Going Ape in Bournemouth

Apologies that I have been a bit absent on my blog recently. I have been super busy for the past few weeks, and I’ve got lots of great adventures to share with you all (as soon as I get time to sit down and type what’s in my head!). I’ve also been struck down by the dreaded hayfever that seems to have taken over Britain since the weather got warmer. Personally, I’m blaming London. Hayfever is always worse in the city, and since I visited the capital I’ve had an itchy nose, a tickly throat and my voice in the mornings makes me sound like a teenage boy. For three days last week it took all my energy to drag myself to work. As soon as I retuned home, all I wanted to do was sleep. As everyone knows, I hate being ill, and I’m really happy to be feeling better and ready to get going again.

So, where were we?

A couple of weeks ago I shared with you some of my photos from my recent trip to Bournemouth to celebrate my friend’s hen weekend. As well as getting to visit a new place, I was also lucky to try not one but two (yes, TWO :)) new activities in one day.

Me and the Hen

The whole weekend was organised brilliantly by Kirsty. I didn’t envy her job. Cath’s friends range from those of us who are at our happiest in the great outdoors sleeping in a tent, to some girls who are more used to comfortable hotels and beauty treatments. To please us all, Kirsty arranged for us to spend the day at Go Ape.

The first activity was the tree-top adventure. I was more than a little nervous, as I have a fear of heights. I took up indoor climbing a few years ago to overcome my phobia, and although I’m more comfortable at the top of the wall now and I’ve learnt to trust the equipment more, it’s still a fight everytime between my mind and my body. I was determined to not let the tree top adventure get the better of me, though, and I knew that I’d be disappointed if I walked away without completing the challenge.

The experience starts with a training session, and you get ALOT of training because you’re going to need it. I always assumed there would be instructors up in the trees with us, but once they’re sure you are safe, you’re on your own. The course is split into five areas which are spread out amongst the beautiful woodland, and on each one the obstacles get harder and higher.


Out of our group of 11, 7 of us attempted the first two areas. When you’re up there, it’s scary to know that your safety depends totally upon yourself. If your equipment isn’t clipped in properly before you set off over a balancing beam or down a zip wire, it’s entirely your own fault.

When I started to get over the heights issue, it occured to me that this was a really physical challenge as well. The obstacles (between the trees) weren’t easy, and climbing up rope ladders and cargo nets is hard work.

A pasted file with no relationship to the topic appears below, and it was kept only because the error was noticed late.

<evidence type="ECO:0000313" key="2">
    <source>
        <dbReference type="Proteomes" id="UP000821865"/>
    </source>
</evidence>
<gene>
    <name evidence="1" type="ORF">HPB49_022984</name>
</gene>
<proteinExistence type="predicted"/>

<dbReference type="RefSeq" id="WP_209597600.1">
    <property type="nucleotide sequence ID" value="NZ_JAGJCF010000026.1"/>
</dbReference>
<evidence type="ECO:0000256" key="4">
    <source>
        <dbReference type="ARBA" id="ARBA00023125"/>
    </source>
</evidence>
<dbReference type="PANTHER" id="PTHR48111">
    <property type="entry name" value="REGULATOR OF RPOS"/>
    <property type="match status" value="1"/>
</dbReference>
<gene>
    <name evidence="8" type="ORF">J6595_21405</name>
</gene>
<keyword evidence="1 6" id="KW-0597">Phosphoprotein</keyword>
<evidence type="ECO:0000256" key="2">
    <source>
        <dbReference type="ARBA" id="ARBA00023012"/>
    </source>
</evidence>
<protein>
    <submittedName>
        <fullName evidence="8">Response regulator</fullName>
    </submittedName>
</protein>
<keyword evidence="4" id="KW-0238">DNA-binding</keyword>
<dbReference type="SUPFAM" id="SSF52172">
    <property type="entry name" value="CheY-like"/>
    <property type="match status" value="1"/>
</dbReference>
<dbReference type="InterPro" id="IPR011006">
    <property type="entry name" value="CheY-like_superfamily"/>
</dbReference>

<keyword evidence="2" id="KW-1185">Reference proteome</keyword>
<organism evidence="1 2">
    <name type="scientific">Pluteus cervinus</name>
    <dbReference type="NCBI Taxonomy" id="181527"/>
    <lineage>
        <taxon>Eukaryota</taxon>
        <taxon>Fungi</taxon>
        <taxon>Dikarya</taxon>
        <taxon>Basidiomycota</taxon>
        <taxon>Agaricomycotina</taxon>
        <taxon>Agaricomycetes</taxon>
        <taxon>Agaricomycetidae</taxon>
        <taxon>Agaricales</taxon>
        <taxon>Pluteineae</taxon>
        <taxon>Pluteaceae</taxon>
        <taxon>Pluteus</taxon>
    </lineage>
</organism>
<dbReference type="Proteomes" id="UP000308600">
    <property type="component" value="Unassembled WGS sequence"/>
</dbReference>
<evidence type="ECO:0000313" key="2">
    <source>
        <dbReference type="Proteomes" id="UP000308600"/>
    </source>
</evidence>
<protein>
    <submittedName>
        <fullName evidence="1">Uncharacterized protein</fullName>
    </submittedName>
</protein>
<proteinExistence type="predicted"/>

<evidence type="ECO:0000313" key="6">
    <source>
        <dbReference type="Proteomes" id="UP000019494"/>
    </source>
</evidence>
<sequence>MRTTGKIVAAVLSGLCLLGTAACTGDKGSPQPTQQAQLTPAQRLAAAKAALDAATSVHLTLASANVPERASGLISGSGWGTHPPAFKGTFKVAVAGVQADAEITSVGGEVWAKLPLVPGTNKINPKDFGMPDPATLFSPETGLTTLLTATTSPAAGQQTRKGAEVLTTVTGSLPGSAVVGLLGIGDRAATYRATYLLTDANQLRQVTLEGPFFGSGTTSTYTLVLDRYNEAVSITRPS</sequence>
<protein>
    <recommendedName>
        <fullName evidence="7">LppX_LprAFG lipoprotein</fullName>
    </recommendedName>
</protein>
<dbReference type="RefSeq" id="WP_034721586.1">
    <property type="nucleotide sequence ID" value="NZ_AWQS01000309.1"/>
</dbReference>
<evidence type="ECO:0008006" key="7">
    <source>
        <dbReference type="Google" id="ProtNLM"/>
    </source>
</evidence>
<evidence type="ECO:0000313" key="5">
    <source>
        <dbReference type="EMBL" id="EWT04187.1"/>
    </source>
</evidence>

Five of us continued on to the final three areas. As we progressed through the obstacles and got used to the equipment, my confidence grew. It really helped to have four great women on the journey with me.


The biggest challenge for me personally turned out to be just before the end of the course. In the final area, there is a MASSIVE tarzan swing where you have to attach yourself to a rope, jump off a platform and swing into a huge cargo net. There is another option to avoid the swing, but I knew it would make me feel proud to accomplish the jump. We’d done a much smaller tarzan swing earlier on in the day which had been really smooth because when you jumped you were already at the full length of the rope. I innocently assumed the bigger jump would just be a bigger version. How wrong I was. There was a lot more rope still to give on this one, and as I stepped off the platform I dropped a good few feet before the swing kicked in. My friends very rarely hear me scream, but on that day some of them got to.


Each area ended with a zip wire, something I never thought I would have the nerve to do. During training, our lovely instructor Kerry had told us that when you land forward on a zip wire you should start running in the air and then continue as you reach the ground. However, she added, you are much more likely to come in backwards or sideways. In which case you should relax your body and drag your feet through the wood chip they put down for a more comfortable landing. Everyone in our group landed at least one each forwards, except me. On every landing, not only did I come in backwards but I bounced along the ground three or four times before I eventually stopped. I even lost my shoe at one point. I had wood chip everywhere. It was in my underwear, my jogging bottoms, my shoes and my socks. When we returned to the hotel, I left a trail of the stuff from our room to the swimming pool.

I’m so proud of myself for not only attempting, but completing, the tree-top adventure course. I never in my wildest dreams thought I could conquer my fears like that.

Our other activity that day was also quite scary, although for different reasons. Segways are a very different and fun way to zip around the forest. It’s a strange feeling to control a vehicle using mainly pressure from your feet, but I’m glad I got to give them a go and I can see why they are so popular for city tours. Unfortunately we weren’t allowed to carry cameras on the segways, so I don’t have any photos to show you. Come to think of it, I wouldn’t mind a segway for beating the shopping crowds in Cardiff on a weekend 🙂


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